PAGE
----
Euro elections must not be decided by ‘personal wealth’, says FG candidate
Comments by Harris seen as criticism of party running mate Clune
Deirdre Clune: Yesterday’s “Irish Examiner” front page featured a large advert for Ms Clune’s campaign. Photograph: Cyril Byrne
His comments are being seen as a criticism of one of his party running mates.
Yesterday’s Irish Examiner front page featured a large advert for Ms Clune’s campaign, including a photograph of Ms Clune with her father, former tánaiste Peter Barry, of the Cork business family that runs Barry’s Tea.
There have also been newspaper adverts featuring Ms Clune pictured with Minister for Agriculture Simon Coveney and Fine Gael MEP Máiread McGuinness. Ms Clune did not return calls last night.
While not mentioning Ms Clune by name, Mr Harris, who is a Wicklow deputy, said, “European elections should not be reduced to a contest based on access to personal wealth.”
As well as Mr Harris and Ms Clune, Fine Gael is also running sitting MEP and former GAA president Seán Kelly in the four seat constituency.
Mr Kelly is seen as the most likely party candidate to be elected, leaving Wicklow-based Mr Harris and Cork-based Ms Clune fighting for a second Fine Gael seat, if there is one.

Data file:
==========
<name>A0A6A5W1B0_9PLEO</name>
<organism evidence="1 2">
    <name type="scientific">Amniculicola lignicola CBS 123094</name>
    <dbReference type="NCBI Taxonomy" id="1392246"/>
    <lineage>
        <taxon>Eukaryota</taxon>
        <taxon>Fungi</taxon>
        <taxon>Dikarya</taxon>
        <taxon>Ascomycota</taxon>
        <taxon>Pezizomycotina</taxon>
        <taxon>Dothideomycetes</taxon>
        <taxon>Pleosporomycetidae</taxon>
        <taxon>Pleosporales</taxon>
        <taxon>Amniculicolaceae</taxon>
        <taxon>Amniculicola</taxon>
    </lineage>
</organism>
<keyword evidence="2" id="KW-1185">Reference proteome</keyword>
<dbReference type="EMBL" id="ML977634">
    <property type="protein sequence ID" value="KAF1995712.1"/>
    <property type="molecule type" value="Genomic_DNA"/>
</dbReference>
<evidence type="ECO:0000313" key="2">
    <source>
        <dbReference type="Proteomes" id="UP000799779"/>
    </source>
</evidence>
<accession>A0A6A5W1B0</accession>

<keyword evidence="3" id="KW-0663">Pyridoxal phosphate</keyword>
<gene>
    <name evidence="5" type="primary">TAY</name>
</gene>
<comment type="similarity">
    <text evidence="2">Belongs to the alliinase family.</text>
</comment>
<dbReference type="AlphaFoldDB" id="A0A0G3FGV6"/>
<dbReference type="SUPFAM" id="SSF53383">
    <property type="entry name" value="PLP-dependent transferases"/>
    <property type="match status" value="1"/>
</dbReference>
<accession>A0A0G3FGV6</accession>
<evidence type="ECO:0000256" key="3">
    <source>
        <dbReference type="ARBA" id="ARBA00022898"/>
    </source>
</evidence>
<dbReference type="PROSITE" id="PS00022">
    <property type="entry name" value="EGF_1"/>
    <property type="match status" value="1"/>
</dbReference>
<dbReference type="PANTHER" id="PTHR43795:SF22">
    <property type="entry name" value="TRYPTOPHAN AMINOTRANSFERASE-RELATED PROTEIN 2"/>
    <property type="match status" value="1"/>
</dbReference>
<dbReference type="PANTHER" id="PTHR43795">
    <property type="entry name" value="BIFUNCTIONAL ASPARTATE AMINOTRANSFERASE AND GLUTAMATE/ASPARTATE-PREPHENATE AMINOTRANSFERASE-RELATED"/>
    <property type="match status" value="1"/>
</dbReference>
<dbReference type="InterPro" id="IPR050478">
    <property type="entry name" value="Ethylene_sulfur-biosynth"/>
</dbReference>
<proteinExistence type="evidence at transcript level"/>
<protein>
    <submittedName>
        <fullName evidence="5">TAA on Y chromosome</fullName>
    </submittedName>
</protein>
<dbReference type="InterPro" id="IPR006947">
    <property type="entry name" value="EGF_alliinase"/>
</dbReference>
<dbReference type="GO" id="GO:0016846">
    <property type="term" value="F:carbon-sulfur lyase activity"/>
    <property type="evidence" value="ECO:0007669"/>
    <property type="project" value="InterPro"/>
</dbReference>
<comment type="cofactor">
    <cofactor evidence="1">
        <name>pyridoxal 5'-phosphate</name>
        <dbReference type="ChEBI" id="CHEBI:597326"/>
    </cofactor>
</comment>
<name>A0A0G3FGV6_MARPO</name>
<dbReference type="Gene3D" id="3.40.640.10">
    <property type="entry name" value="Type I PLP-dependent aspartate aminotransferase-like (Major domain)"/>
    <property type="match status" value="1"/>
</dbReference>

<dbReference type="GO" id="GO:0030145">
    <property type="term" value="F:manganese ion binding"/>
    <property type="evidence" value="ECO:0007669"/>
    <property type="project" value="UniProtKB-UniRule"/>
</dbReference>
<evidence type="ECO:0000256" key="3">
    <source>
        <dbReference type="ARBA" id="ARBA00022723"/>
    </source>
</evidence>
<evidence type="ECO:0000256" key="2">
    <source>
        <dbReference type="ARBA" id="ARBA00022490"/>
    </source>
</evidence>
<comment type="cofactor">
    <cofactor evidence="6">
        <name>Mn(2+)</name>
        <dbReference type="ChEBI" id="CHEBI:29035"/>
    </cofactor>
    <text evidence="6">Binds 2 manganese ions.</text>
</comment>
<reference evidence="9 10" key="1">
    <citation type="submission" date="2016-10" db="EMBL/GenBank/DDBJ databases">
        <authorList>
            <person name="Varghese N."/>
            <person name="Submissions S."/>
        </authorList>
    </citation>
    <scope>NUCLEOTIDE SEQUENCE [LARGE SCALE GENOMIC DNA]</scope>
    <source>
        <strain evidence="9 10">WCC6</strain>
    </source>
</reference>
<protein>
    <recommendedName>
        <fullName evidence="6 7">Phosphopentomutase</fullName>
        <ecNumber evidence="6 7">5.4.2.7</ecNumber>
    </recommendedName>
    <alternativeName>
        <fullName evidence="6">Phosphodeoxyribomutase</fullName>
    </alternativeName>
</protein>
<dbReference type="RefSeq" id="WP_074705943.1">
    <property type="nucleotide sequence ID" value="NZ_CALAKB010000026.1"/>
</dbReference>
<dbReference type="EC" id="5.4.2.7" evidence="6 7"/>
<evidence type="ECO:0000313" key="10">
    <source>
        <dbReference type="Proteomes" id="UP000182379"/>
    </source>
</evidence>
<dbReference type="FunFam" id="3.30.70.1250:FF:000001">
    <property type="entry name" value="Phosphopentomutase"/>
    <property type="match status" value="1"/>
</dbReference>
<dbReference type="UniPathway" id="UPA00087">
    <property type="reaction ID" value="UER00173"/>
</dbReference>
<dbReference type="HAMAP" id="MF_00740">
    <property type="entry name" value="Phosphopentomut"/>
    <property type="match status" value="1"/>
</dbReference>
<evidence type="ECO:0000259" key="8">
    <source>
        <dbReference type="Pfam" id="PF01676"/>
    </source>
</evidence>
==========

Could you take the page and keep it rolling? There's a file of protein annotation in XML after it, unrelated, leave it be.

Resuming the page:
The pair have already fought over territory, with the Leinster counties supposed to be left to Mr Harris.
The spending limit for the election period, which started on April 3rd and lasts until polling day, is €230,000.
The Wicklow TD has called for an independent electoral commission “which oversees spending, organises debates and prevents the ‘buying of elections’ – particularly European elections”.
While he said this was to make sure Independent and other smaller candidates get a fair chance, Mr Harris added: “It is too easy for a candidate with huge resources to spend massive amounts of money simply promoting a name and an image without having to engage on the important European issues.
“Irish voters deserve a level playing field. Despite the reforms already introduced for European elections, such as the cap on spending, it is still too easy for someone with access to vast financial means to ‘buy’ an election.”